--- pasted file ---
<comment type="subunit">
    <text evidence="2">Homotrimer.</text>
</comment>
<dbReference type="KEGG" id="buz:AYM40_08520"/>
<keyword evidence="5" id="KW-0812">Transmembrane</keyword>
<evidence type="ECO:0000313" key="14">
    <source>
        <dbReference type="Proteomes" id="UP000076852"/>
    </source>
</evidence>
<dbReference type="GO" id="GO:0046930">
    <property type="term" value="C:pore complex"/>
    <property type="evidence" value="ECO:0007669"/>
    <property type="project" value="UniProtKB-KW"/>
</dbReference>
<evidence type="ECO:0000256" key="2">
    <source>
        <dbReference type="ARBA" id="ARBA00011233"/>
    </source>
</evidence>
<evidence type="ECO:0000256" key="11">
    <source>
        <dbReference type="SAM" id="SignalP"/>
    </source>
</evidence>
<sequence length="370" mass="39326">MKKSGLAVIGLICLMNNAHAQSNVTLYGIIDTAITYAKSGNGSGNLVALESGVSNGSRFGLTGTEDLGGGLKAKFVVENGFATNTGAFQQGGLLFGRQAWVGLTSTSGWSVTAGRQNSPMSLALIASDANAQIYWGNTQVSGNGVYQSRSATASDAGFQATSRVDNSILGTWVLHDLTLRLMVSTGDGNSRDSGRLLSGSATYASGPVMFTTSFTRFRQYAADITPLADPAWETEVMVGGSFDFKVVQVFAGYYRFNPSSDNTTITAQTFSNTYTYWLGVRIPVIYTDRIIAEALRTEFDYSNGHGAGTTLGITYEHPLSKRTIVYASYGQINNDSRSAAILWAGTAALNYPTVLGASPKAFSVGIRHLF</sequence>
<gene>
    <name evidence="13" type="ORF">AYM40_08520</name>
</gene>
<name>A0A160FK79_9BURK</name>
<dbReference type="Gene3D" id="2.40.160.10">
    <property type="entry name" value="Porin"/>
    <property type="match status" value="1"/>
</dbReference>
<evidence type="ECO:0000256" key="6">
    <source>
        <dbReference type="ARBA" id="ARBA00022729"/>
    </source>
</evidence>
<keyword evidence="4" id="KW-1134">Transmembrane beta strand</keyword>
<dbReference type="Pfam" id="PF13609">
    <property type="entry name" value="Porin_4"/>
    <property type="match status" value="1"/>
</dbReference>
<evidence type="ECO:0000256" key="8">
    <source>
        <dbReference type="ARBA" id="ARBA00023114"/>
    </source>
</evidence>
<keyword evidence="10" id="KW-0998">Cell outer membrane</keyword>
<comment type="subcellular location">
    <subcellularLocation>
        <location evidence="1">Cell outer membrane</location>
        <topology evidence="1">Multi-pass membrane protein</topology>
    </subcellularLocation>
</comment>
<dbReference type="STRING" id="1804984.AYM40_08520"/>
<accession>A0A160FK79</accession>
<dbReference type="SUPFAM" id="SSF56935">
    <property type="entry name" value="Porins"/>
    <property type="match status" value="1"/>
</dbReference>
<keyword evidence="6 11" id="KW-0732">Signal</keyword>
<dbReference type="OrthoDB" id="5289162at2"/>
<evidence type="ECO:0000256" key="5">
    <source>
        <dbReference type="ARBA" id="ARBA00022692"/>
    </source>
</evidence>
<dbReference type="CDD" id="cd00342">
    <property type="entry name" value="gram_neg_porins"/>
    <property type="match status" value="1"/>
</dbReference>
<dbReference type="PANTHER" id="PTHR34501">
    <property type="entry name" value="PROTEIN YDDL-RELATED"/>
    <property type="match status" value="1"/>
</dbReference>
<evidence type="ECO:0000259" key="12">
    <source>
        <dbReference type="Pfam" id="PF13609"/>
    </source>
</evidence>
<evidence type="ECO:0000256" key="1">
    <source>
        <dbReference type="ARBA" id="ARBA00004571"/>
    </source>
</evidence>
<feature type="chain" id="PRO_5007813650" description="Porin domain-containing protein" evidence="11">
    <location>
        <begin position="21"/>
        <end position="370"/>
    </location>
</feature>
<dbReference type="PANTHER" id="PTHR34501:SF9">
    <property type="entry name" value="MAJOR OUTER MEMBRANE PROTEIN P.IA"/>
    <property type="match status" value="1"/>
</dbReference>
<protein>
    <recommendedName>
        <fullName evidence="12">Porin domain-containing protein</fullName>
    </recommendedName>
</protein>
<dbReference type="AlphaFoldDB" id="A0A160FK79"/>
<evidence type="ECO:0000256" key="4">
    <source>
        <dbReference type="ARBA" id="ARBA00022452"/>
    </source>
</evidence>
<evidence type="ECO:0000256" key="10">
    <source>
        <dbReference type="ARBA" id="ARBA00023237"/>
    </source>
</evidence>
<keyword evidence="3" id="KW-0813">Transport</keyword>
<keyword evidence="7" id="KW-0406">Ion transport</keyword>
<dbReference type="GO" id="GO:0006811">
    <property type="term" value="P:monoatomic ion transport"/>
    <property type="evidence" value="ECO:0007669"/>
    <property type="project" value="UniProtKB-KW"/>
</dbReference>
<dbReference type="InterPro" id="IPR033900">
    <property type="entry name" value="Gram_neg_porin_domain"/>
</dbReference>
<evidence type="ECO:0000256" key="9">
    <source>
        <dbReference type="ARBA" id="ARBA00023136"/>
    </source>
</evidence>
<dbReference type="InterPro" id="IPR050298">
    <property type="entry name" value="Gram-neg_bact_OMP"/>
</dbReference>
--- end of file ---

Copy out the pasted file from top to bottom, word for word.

<comment type="subunit">
    <text evidence="2">Homotrimer.</text>
</comment>
<dbReference type="KEGG" id="buz:AYM40_08520"/>
<keyword evidence="5" id="KW-0812">Transmembrane</keyword>
<evidence type="ECO:0000313" key="14">
    <source>
        <dbReference type="Proteomes" id="UP000076852"/>
    </source>
</evidence>
<dbReference type="GO" id="GO:0046930">
    <property type="term" value="C:pore complex"/>
    <property type="evidence" value="ECO:0007669"/>
    <property type="project" value="UniProtKB-KW"/>
</dbReference>
<evidence type="ECO:0000256" key="2">
    <source>
        <dbReference type="ARBA" id="ARBA00011233"/>
    </source>
</evidence>
<evidence type="ECO:0000256" key="11">
    <source>
        <dbReference type="SAM" id="SignalP"/>
    </source>
</evidence>
<sequence length="370" mass="39326">MKKSGLAVIGLICLMNNAHAQSNVTLYGIIDTAITYAKSGNGSGNLVALESGVSNGSRFGLTGTEDLGGGLKAKFVVENGFATNTGAFQQGGLLFGRQAWVGLTSTSGWSVTAGRQNSPMSLALIASDANAQIYWGNTQVSGNGVYQSRSATASDAGFQATSRVDNSILGTWVLHDLTLRLMVSTGDGNSRDSGRLLSGSATYASGPVMFTTSFTRFRQYAADITPLADPAWETEVMVGGSFDFKVVQVFAGYYRFNPSSDNTTITAQTFSNTYTYWLGVRIPVIYTDRIIAEALRTEFDYSNGHGAGTTLGITYEHPLSKRTIVYASYGQINNDSRSAAILWAGTAALNYPTVLGASPKAFSVGIRHLF</sequence>
<gene>
    <name evidence="13" type="ORF">AYM40_08520</name>
</gene>
<name>A0A160FK79_9BURK</name>
<dbReference type="Gene3D" id="2.40.160.10">
    <property type="entry name" value="Porin"/>
    <property type="match status" value="1"/>
</dbReference>
<evidence type="ECO:0000256" key="6">
    <source>
        <dbReference type="ARBA" id="ARBA00022729"/>
    </source>
</evidence>
<keyword evidence="4" id="KW-1134">Transmembrane beta strand</keyword>
<dbReference type="Pfam" id="PF13609">
    <property type="entry name" value="Porin_4"/>
    <property type="match status" value="1"/>
</dbReference>
<evidence type="ECO:0000256" key="8">
    <source>
        <dbReference type="ARBA" id="ARBA00023114"/>
    </source>
</evidence>
<keyword evidence="10" id="KW-0998">Cell outer membrane</keyword>
<comment type="subcellular location">
    <subcellularLocation>
        <location evidence="1">Cell outer membrane</location>
        <topology evidence="1">Multi-pass membrane protein</topology>
    </subcellularLocation>
</comment>
<dbReference type="STRING" id="1804984.AYM40_08520"/>
<accession>A0A160FK79</accession>
<dbReference type="SUPFAM" id="SSF56935">
    <property type="entry name" value="Porins"/>
    <property type="match status" value="1"/>
</dbReference>
<keyword evidence="6 11" id="KW-0732">Signal</keyword>
<dbReference type="OrthoDB" id="5289162at2"/>
<evidence type="ECO:0000256" key="5">
    <source>
        <dbReference type="ARBA" id="ARBA00022692"/>
    </source>
</evidence>
<dbReference type="CDD" id="cd00342">
    <property type="entry name" value="gram_neg_porins"/>
    <property type="match status" value="1"/>
</dbReference>
<dbReference type="PANTHER" id="PTHR34501">
    <property type="entry name" value="PROTEIN YDDL-RELATED"/>
    <property type="match status" value="1"/>
</dbReference>
<evidence type="ECO:0000259" key="12">
    <source>
        <dbReference type="Pfam" id="PF13609"/>
    </source>
</evidence>
<evidence type="ECO:0000256" key="1">
    <source>
        <dbReference type="ARBA" id="ARBA00004571"/>
    </source>
</evidence>
<feature type="chain" id="PRO_5007813650" description="Porin domain-containing protein" evidence="11">
    <location>
        <begin position="21"/>
        <end position="370"/>
    </location>
</feature>
<dbReference type="PANTHER" id="PTHR34501:SF9">
    <property type="entry name" value="MAJOR OUTER MEMBRANE PROTEIN P.IA"/>
    <property type="match status" value="1"/>
</dbReference>
<protein>
    <recommendedName>
        <fullName evidence="12">Porin domain-containing protein</fullName>
    </recommendedName>
</protein>
<dbReference type="AlphaFoldDB" id="A0A160FK79"/>
<evidence type="ECO:0000256" key="4">
    <source>
        <dbReference type="ARBA" id="ARBA00022452"/>
    </source>
</evidence>
<evidence type="ECO:0000256" key="10">
    <source>
        <dbReference type="ARBA" id="ARBA00023237"/>
    </source>
</evidence>
<keyword evidence="3" id="KW-0813">Transport</keyword>
<keyword evidence="7" id="KW-0406">Ion transport</keyword>
<dbReference type="GO" id="GO:0006811">
    <property type="term" value="P:monoatomic ion transport"/>
    <property type="evidence" value="ECO:0007669"/>
    <property type="project" value="UniProtKB-KW"/>
</dbReference>
<dbReference type="InterPro" id="IPR033900">
    <property type="entry name" value="Gram_neg_porin_domain"/>
</dbReference>
<evidence type="ECO:0000256" key="9">
    <source>
        <dbReference type="ARBA" id="ARBA00023136"/>
    </source>
</evidence>
<dbReference type="InterPro" id="IPR050298">
    <property type="entry name" value="Gram-neg_bact_OMP"/>
</dbReference>